Hot and cold brewing
JULY 13, 2011
Grandprix.com has hacked into the minutes of the FOTC (Formula One Tea Council) meeting in the old cafe at Silverstone on Sunday morning.
This was an emergency summit for the heads of F1 catering to discuss the vexed issue of hot and cold brewing and the suspicion that Red Bull had secretly abandoned the long-established refreshment of tea in favour of an energy drink.
In the absence of Mr. Charlie Whiting (dealing with a complaint from Mr. N. Mansell over the size of the tea caddy in the FIA Stewards' room), the meeting was chaired by his deputy, Mr. Herbie Brooke-Bond, representing the UK Tea Council, a non-profit making body, therefore despised by the F1 Commercial Rights Holder, but dedicated to the promotion of tea as a calming influence.
This was a very serious matter and discussion got under way even before the kettle had been plugged in.
Red Bull: "Our understanding is that the catering directive issued in Valencia referred only to liquid refreshment. It didn't say what kind."
Williams: "Very clever. Those of us who've been in this business for, oh I don't know, at least a couple of weeks, are fully aware that tea has been the required refreshment ever since that chap Froilan Fangio or some such came here from South America and, by the look of him, clearly had a healthy appetite for tea and scones."
Red Bull: "I appreciate there are certain historical parameters and people think we've been using a silver teaspoon and bone china to hide what's actually in the cup, but we've done nothing illegal."
McLaren: "Why, then, do you have six large tea ladies standing with menacing intend around your tea trolley?"
Red Bull: "Making tea is an incredibly complex issue. There are several processes to go through - do you add the milk first, do you use tea bags or leaves - and then there's the pot and the shape of the spout. These are not, as you so rudely call them, tea ladies; these operatives are part of our catering process management group. The fact that they're of comfortable proportions is because they're needed to prevent our fluid dynamics team from being harassed by heavies in Boss suits and flash watches each time they go to the supermarket.
McLaren: "As you know, the reality is that we, as a team, came here, and I'm not casting aspersions on Red Bull or any of our esteemed rivals, but we came here to do the best job we can with the tea pots and kettles supplied and I have to say we, as a team, are not particularly happy about the situation that has arisen. But if the FIA say this is within the rules then the reality is that we, as a team, would normally accept it and focus on the racing, which is what, in reality, we're here to do. But messing about with the tea is a grave issue."
Virgin: "Blimey, that's more or less word-for-word what you said when there was all that fuss about Lewis being put in a bubble car at Suzuka."
McLaren: "As I said, and as you know - or maybe you don't know because you are at the far end of the paddock using tea bags and don't yet understand these blending issues, which you are quite entitled to do - but the reality is that we, as a team, came..."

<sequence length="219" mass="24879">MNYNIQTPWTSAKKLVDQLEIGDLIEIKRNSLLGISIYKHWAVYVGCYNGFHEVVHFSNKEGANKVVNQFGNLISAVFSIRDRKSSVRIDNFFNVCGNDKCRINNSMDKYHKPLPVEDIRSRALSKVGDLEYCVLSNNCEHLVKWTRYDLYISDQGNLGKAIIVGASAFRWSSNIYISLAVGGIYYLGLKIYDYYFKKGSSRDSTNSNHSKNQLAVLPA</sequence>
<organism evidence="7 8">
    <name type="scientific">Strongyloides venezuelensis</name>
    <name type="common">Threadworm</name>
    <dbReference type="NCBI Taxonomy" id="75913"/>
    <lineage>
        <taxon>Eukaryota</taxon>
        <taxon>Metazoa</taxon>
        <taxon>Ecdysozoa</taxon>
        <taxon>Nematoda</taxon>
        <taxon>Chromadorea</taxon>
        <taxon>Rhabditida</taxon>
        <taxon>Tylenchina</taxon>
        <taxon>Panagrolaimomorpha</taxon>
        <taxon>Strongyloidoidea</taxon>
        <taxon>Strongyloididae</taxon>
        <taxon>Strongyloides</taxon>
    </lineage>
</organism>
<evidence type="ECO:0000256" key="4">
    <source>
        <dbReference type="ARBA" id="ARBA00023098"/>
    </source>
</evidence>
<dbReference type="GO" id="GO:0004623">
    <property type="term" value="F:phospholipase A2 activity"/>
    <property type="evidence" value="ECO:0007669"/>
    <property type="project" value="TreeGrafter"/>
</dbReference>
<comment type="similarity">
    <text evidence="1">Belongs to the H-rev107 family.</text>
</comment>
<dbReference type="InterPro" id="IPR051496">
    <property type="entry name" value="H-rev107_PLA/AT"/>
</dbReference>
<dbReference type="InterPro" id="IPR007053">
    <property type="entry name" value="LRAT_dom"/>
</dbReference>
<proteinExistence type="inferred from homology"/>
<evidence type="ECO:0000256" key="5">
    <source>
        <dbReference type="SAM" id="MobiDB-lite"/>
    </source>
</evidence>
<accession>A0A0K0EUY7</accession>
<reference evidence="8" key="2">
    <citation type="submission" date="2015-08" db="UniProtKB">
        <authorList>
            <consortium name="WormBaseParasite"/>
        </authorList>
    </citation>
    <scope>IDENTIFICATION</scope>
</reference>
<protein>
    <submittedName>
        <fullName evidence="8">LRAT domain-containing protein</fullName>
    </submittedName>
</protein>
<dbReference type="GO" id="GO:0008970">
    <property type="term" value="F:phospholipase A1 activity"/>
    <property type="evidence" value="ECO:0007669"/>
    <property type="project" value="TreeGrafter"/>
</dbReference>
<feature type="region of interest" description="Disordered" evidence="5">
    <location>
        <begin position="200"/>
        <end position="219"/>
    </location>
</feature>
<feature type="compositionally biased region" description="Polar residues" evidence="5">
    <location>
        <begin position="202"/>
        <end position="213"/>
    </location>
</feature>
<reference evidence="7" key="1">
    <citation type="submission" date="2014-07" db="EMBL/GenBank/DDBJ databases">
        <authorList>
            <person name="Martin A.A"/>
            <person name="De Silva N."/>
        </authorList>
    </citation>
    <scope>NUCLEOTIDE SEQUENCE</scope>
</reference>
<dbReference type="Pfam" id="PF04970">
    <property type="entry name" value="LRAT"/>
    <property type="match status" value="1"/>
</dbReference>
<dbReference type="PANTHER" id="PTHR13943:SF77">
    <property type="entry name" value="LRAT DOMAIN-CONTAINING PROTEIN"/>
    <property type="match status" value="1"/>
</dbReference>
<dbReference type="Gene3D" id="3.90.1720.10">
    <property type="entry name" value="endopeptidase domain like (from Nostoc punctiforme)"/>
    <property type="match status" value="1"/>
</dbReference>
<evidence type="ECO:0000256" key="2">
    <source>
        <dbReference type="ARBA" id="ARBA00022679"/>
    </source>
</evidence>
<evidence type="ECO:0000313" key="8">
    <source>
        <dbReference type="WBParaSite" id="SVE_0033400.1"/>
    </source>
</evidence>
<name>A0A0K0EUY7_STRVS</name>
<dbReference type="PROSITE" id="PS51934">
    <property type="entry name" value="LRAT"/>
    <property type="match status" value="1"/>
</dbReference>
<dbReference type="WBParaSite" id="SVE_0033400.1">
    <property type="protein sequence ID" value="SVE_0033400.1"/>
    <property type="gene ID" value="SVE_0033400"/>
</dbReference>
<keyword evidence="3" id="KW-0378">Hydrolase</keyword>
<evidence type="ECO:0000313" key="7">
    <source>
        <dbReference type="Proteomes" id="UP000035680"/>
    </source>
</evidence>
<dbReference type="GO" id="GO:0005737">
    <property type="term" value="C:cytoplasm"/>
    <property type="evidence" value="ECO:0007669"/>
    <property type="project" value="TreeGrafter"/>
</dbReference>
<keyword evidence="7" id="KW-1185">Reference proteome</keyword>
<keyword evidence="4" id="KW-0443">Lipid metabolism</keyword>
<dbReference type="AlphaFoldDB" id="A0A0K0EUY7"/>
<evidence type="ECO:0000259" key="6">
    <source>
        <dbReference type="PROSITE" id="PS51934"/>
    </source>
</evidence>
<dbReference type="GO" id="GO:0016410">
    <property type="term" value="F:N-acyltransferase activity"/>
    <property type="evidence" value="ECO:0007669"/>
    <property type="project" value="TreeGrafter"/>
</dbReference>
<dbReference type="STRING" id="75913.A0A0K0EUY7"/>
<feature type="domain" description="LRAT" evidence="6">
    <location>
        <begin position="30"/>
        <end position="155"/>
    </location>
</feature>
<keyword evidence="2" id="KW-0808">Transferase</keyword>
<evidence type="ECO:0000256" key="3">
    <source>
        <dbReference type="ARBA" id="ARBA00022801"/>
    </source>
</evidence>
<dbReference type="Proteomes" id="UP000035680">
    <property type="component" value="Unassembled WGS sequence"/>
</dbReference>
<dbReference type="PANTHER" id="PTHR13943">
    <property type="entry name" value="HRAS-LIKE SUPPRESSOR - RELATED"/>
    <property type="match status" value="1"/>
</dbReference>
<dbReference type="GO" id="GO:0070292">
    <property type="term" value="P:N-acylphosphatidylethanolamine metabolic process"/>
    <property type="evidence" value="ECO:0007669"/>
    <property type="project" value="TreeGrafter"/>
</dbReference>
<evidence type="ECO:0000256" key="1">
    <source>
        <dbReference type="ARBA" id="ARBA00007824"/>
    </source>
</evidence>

Mercedes: "Could I just interrupt and ask Red Bull a straight forward question? Why is the tea coming out of your pot all pink and fizzy?"
Williams: "Is it? Good grief! Must taste ghastly with milk. Sir Frank will be appalled."
Red Bull: "That's because this is the secondary effect of having the kettle operate at only 10 per cent power, as instructed in the Valencia directive. That's what happens when it's not hot blown."
Virgin: "You should be so lucky to have a kettle and electricity. We're still struggling under the plan devised by Mr. Wirthless, now thankfully departed, to use a camp fire and a Billy Can."
Force India: "Representing, as we do, the world's largest tea drinking nation, we would like to suggest Darjeeling as a recommended brand in F1. This tea, most of which is owned by me, is hand-picked and rolled by hand, the leaves are fluffy and light..."
Commercial Tea Rights Holder: "Never mind all this hot and cold rubbish. How much are you willing to pay?"
Ferrari: "We are not interested in polemics so we say nothing. Anyway, we no like tea. We 'ave espresso and then we go and win the race. That is our opinion."
Sauber: "Our opinion is that we don't have an opinion. If that's alright with you."
Lotus: "That's the first thing I've heard that makes any sense."
Renault: "You would say that! We at Lotus-Renault don't mind so long as the tea is branded Lotus and comes in a black and gold box that says Lotus and is poured into a cup marked Lotus by a woman of mixed race, preferably called Lotus."
HRT: "Could we ask that used tea bags are sent to us? We can dry them on the office boiler and reuse them."
Mr. Brooke-Bond: "Good. That all sounds very encouraging and has gone precisely nowhere. Sorry to mention this, but I believe there is a Grand Prix to be run. I suggest we adjourn until Germany. Kettle's just boiled; cup of tea, anyone?"
Maurice Hamilton , a freelance motor sport writer and broadcaster since 1977, is the author of more than twenty books and contributes to websites and magazines worldwide.
His weekly column for Grandprix.com was Highly Commended in the 2011 Newspress New Media Awards.